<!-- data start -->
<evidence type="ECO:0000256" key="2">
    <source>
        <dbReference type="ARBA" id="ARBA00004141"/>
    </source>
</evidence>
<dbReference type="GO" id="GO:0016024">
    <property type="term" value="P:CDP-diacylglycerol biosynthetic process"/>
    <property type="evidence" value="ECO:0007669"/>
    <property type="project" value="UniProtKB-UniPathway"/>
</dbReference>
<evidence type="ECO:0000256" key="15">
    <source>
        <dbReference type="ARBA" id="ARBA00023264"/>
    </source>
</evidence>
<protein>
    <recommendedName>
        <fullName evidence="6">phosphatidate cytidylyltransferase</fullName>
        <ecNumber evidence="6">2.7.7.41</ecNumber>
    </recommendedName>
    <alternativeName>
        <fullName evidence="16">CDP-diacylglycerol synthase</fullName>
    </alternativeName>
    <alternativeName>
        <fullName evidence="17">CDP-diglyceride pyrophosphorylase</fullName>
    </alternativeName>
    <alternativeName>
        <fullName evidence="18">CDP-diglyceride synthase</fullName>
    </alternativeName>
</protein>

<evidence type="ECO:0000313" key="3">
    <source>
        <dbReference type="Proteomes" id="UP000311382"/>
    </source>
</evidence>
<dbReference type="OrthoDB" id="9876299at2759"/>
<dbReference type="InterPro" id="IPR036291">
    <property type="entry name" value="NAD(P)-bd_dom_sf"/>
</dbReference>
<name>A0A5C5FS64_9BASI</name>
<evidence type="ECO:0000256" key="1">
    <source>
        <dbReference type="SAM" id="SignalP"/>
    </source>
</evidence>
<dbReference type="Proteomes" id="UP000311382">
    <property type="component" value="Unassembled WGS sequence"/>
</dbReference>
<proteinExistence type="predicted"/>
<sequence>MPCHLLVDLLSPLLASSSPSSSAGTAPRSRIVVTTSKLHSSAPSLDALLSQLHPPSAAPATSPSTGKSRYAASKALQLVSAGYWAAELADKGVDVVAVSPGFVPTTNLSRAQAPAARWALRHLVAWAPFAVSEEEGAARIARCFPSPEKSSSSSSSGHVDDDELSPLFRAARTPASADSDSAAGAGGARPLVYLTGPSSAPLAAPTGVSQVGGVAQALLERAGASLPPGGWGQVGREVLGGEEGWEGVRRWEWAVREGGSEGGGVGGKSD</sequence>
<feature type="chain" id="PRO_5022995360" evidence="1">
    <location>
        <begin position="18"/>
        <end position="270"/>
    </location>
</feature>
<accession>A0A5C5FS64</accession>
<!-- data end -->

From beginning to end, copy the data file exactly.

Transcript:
<evidence type="ECO:0000256" key="2">
    <source>
        <dbReference type="ARBA" id="ARBA00004141"/>
    </source>
</evidence>
<dbReference type="GO" id="GO:0016024">
    <property type="term" value="P:CDP-diacylglycerol biosynthetic process"/>
    <property type="evidence" value="ECO:0007669"/>
    <property type="project" value="UniProtKB-UniPathway"/>
</dbReference>
<evidence type="ECO:0000256" key="15">
    <source>
        <dbReference type="ARBA" id="ARBA00023264"/>
    </source>
</evidence>
<protein>
    <recommendedName>
        <fullName evidence="6">phosphatidate cytidylyltransferase</fullName>
        <ecNumber evidence="6">2.7.7.41</ecNumber>
    </recommendedName>
    <alternativeName>
        <fullName evidence="16">CDP-diacylglycerol synthase</fullName>
    </alternativeName>
    <alternativeName>
        <fullName evidence="17">CDP-diglyceride pyrophosphorylase</fullName>
    </alternativeName>
    <alternativeName>
        <fullName evidence="18">CDP-diglyceride synthase</fullName>
    </alternativeName>
</protein>

<evidence type="ECO:0000313" key="3">
    <source>
        <dbReference type="Proteomes" id="UP000311382"/>
    </source>
</evidence>
<dbReference type="OrthoDB" id="9876299at2759"/>
<dbReference type="InterPro" id="IPR036291">
    <property type="entry name" value="NAD(P)-bd_dom_sf"/>
</dbReference>
<name>A0A5C5FS64_9BASI</name>
<evidence type="ECO:0000256" key="1">
    <source>
        <dbReference type="SAM" id="SignalP"/>
    </source>
</evidence>
<dbReference type="Proteomes" id="UP000311382">
    <property type="component" value="Unassembled WGS sequence"/>
</dbReference>
<proteinExistence type="predicted"/>
<sequence>MPCHLLVDLLSPLLASSSPSSSAGTAPRSRIVVTTSKLHSSAPSLDALLSQLHPPSAAPATSPSTGKSRYAASKALQLVSAGYWAAELADKGVDVVAVSPGFVPTTNLSRAQAPAARWALRHLVAWAPFAVSEEEGAARIARCFPSPEKSSSSSSSGHVDDDELSPLFRAARTPASADSDSAAGAGGARPLVYLTGPSSAPLAAPTGVSQVGGVAQALLERAGASLPPGGWGQVGREVLGGEEGWEGVRRWEWAVREGGSEGGGVGGKSD</sequence>
<feature type="chain" id="PRO_5022995360" evidence="1">
    <location>
        <begin position="18"/>
        <end position="270"/>
    </location>
</feature>
<accession>A0A5C5FS64</accession>